You could do a whole separate film about Mr Brown’s myriad personal issues. You could probably do a whole film based just on the impact of Brown’s music during the Vietnam War (covered in a single scene here) but as the story of James Brown the performer, GET ON UP is a very rewarding two-and-a-half hours.
Born to an impoverished family in rural South Carolina, James Brown (Jamarion Scott/Jordan Scott) was dealt a duff hand early in life. His mother Susie (Viola Davis) abandons him and his father Joe (Lennie James) unable to provide, dumps him with relatives. After a spell in prison, the now adult James (Chadwick Boseman) falls in love with music and quickly becomes a superstar, and eventually one of the key voices in funk and soul, and music in general in the 20th Century. Told non-chronologically, Get on Up presents us with snapshots of James Brown’s life and career resulting in a colourful collage of a complex man.
I might be wrong, but I don’t think Chadwick Boseman did much of his own singing, instead being dubbed with Brown’s numerous live recordings for his performance scenes. I don’t begrudge this however, Boseman is a magnetic presence, and he moves just like the Godfather of Soul, and singing in addition to dancing to the level of Brown might have been asking a bit much of an actor.
I can’t fathom why director Tate Taylor and his writers felt there was a need to tone down Brown’s story. Surely, a life so full of drug-taking, romances and frequent nastiness should actually depict some or all of the above. We get a glimpse of Brown mixing something into his cigarette, and another brief scene of domestic violence, but apart from seeing his quick temper and him patronising his bandmates, we never really actually see Brown’s darker side (and boy, did he have one of those). It’s not like making it darker, rawer, would make it any less marketable. It might even have caused it to make a bigger splash at awards season. It could have been a legal thing, but other that that I can’t think of a reason for this slightly sanitised telling of James Brown’s life and times.
I’m not sure we needed Boseman as Brown occasionally breaking the fourth wall and addressing the audience directly, either. If you’re going to do something like this, you’ve really got to go for it – it’s got to be theatrical and over-the-top (think BRONSON) in order to make a point. If you do it three times at most in your otherwise grounded film, it can come across as a little smug, a needless additional frilly element to your already overstuffed story. Also unnecessary is dividing the story into chapters with lurid orange titles emblazoned across the screen. The plot does leap back and forth in time a fair bit, but the filmmakers could give us credit as an audience to notice the changing fashions and subtle age makeup to work out where we are in the story. It’s just a little inelegant.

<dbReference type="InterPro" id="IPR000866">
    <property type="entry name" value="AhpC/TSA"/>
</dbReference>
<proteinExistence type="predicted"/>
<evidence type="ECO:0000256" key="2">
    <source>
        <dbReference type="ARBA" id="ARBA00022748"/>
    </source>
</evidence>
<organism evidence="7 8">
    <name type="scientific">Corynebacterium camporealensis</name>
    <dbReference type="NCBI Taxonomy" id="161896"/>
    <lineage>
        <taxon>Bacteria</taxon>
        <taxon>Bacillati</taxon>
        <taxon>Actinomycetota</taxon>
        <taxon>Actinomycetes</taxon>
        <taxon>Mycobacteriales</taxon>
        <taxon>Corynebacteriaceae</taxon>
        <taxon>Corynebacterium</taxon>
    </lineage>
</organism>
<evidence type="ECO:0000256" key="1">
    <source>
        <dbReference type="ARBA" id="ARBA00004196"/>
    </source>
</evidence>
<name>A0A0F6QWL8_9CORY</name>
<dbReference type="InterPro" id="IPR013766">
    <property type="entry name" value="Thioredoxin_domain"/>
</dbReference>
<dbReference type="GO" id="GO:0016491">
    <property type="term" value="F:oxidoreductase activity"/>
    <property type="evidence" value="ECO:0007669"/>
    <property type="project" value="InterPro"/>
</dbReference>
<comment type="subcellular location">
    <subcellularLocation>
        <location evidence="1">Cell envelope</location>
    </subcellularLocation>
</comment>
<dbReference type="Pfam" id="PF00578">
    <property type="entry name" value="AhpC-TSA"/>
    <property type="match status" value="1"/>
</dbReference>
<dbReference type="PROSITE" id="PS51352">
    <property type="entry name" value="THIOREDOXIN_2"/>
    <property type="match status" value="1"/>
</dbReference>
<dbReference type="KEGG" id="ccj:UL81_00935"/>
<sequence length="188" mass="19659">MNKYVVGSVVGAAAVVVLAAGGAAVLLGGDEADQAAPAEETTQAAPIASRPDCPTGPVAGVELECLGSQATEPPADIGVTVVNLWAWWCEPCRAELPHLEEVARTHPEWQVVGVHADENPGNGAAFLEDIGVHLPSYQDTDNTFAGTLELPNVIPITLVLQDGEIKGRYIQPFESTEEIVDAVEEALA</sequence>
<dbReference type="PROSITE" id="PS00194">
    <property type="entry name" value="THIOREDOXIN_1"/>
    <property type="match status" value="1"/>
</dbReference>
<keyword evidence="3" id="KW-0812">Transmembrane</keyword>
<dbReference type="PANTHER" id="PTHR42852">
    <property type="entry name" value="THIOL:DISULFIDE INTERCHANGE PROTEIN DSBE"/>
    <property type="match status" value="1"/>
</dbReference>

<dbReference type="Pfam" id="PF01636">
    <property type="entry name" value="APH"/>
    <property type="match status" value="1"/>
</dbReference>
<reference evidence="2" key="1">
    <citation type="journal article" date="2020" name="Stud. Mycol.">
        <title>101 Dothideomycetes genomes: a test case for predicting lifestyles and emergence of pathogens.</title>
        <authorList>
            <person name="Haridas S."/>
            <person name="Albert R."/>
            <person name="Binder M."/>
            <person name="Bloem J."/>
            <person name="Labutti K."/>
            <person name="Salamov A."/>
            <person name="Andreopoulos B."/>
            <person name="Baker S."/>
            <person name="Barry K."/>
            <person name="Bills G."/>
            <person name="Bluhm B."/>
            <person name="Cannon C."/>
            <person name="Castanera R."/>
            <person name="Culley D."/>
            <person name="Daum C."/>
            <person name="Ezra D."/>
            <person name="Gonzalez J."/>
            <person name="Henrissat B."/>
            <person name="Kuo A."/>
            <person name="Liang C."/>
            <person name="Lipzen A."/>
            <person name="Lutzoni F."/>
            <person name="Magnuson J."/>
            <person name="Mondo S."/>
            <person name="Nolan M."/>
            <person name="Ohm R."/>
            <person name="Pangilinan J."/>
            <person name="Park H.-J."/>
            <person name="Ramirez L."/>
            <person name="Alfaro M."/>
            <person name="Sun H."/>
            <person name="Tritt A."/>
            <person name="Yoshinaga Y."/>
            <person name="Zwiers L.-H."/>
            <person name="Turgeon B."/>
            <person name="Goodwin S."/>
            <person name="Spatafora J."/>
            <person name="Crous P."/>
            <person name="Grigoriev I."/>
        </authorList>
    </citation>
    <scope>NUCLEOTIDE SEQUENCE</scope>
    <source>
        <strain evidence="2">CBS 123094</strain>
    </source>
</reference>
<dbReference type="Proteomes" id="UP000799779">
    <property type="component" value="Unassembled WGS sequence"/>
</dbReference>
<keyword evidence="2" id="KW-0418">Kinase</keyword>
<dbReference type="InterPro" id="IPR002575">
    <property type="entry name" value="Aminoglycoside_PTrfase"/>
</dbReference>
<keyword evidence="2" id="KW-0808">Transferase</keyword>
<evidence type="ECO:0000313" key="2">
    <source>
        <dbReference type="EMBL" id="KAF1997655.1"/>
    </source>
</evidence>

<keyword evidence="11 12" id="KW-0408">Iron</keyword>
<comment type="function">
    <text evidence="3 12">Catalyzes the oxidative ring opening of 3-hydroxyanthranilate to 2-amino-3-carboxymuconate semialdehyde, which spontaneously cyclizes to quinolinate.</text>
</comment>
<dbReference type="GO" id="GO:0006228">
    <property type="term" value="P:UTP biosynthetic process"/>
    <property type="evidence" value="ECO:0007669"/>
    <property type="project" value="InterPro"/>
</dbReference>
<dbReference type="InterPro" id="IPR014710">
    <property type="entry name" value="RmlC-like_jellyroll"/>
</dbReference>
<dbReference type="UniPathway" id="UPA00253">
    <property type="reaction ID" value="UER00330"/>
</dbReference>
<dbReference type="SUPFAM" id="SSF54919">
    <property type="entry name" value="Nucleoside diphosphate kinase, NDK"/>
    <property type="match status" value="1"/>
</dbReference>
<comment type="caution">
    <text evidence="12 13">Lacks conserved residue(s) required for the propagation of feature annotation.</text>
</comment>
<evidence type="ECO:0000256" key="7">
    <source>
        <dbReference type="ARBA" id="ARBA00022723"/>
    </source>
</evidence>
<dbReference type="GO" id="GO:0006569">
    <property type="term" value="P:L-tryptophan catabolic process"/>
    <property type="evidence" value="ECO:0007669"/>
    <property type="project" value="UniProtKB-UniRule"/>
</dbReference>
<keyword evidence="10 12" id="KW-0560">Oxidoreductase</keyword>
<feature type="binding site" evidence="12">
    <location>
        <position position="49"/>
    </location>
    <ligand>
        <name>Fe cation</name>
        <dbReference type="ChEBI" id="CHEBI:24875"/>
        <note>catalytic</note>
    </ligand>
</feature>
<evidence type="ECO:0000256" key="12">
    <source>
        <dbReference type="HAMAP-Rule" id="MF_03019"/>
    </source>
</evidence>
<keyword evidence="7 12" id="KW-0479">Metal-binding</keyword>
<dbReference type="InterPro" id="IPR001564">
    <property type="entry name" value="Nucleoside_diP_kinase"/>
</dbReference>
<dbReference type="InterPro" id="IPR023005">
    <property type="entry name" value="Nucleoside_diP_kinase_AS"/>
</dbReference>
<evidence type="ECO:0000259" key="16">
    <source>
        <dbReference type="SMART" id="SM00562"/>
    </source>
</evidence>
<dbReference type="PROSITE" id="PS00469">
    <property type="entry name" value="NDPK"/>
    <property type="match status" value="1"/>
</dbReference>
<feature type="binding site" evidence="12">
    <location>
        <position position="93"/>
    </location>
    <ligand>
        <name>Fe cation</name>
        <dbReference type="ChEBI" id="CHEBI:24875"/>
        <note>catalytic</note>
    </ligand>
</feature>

Strange stylistic choices aside, the film has a lot to offer. The performance scenes are lively and well-executed, the period details make the film world richer and more believable. Boseman, as already mentioned, is mesmerising and has his subject’s Southern drawl down (though he’s far better looking than the real Brown), but the supporting players all impress as well. Of particular note is Nelson Ellis as Brown’s endlessly cool-headed, patient and faithful collaborator Bobby Byrd, Dan Aykroyd’s slick and well-meaning producer Ben Bart and Viola Davis with her brief but high-impact turn as Brown’s fragile mother who walked out on him as a boy.
Get on Up is a good film. It’s well acted, good-looking and entertaining and it won’t make you feel like you’ve wasted 140 minutes of your life. It’s got the funk, to paraphrase Mr B. But after sitting for a pretty lengthy period of time to be told a story, I felt like I really should know more about the central figure. Aspects of James Brown’s life – usually the nastier ones – just aren’t covered in enough depth by this particular biopic. They’re not ignored, just hurried past, and that’s a shame. I’d be more forgiving of half-baked aesthetic and storytelling choices if we were getting the full story. I would recommend seeing Get on Up, but with the proviso that you pray to one day get a James Brown film that’s a little braver. SSP